- Agriculture.com Community
- Announcements & Forum Help
- Farm Business
- Young & Beginning Farmers
- Cattle Talk
- Crop Talk
- Hog Talk
- Machinery Talk
- Machinery Marketplace
- Shops, buildings and bins
- Ask the SF Engineman!
- Computers & more
- Precision Agriculture
- People & Rural Life
- Ag Forum
- Women In Ag
- Agriculture.com Blogs
- Your Farm in the Future
- Women in Ag: Lisa Foust Prater
- Women in Ag: Brenda Frketich
- Women in Ag: Anne Miller
- Women in Ag: Jennifer Dewey
- Women in Ag: Talkin' Turkey with Lara Durben
- Women in Ag: Heather Lifsey Barnes
09-25-2013 02:00 PM
Argentina probably will not allow wheat export permits until the end of January due to this year's production problems, continuing the effort to keep domestic food affordable in their weak economy. This relates to Brazil's need to import wheat from other sources. This last Brazilian wheat crop was damaged by frost (as was Paraguays). They will probably continue to import from the US.
India had a good wheat crop this summer, compounding the storage issues developed over the last two years. However, they haven't been successful in exporting much because domestic and bureaucratic policies have had the acceptable export price above the world price - for grain that is generally understood to be of minimal quality due to handling and storage conditions. Meanwhile, the domestic food program has been expanded to 800 million people. This highlights the contradictions of India as it is the #2 food producing country in the world (#2 producer of wheat also) and exports and imports food. Do you know the country w/ highest food production?
Meanwhile, there are continuing expectations China will import more than 7 MMT of wheat due to lack of quality in their own crop the last few years.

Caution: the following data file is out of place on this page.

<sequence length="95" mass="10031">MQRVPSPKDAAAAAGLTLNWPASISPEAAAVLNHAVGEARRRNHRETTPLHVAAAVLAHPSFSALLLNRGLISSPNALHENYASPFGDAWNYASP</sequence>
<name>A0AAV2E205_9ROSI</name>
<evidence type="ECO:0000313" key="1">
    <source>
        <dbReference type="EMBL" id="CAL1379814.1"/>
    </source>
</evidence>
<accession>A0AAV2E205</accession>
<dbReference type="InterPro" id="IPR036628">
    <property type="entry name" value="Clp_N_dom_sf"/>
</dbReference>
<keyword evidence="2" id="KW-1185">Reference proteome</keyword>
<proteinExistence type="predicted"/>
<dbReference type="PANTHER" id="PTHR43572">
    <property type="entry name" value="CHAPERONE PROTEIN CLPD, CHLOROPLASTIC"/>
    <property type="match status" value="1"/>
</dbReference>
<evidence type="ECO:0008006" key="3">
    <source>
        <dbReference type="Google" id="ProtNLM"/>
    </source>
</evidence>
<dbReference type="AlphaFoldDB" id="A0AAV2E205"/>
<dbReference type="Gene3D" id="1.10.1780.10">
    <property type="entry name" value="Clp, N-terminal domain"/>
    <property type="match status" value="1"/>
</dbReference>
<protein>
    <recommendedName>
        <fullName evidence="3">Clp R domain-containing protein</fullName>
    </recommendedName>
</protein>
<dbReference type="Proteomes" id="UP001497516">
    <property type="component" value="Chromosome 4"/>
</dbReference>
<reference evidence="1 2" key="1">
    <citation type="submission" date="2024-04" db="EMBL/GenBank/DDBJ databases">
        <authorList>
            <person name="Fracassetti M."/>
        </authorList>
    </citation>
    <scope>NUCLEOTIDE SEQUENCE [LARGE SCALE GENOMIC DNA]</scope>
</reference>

09-25-2013 03:46 PM - edited 09-25-2013 03:47 PM
Locally..(SC MI)... Wheat planting will be down..... Price is not attractive enough to get guys excited..... Im starting to think that the next bull run will be a wheat lead thing?.....FWIW......p-oed
09-25-2013 04:19 PM - edited 09-25-2013 04:21 PM
A lot of domestic wheat country is only reliable for wheat. The only class that is an exception is SRW which depends more on DC beans to make sense. Those areas where corn and bean varieties are making inroads on wheat acres will probably continue the trend.
Globally dry (where irrigation isn't economic) or short season areas tend to favor wheat. That's why Russia has always depended on wheat for feed.
I think the conditions that lead to better or worse production will be the key. Sometimes the Aussies and Ukraine get good wheat crops but they are always highly variable producers. Same w/ the southern Plains, Canada (to some extent) and Russia.
The global production as a whole isn't as important as the top 5-6 exporters. Not all wheat is mobile on the international market. It's the relative dynamics added together on the import/export scene that results in real market movement. Floor traders and specs are certainly not a part of it except for brief periods of hours or days when they surge due to 'herd realization'. But there is little over all impact on market dynamics. They can be ignored until the decision to make a sale gets down to a window of days. The black swan is not economic to consider unless the cash flow or finances (risk exposure) is tight. Insurance is insurance. It is a cost and the level of insurance must be dictated by the nature of the operation.
The longer term signs I look for is the trends and conditions in the top exporters and the conditions in the likely and common importers. China is the #1 producer of wheat but isn't an important factor in global trade - unless it imports.
09-25-2013 07:32 PM
09-25-2013 09:53 PM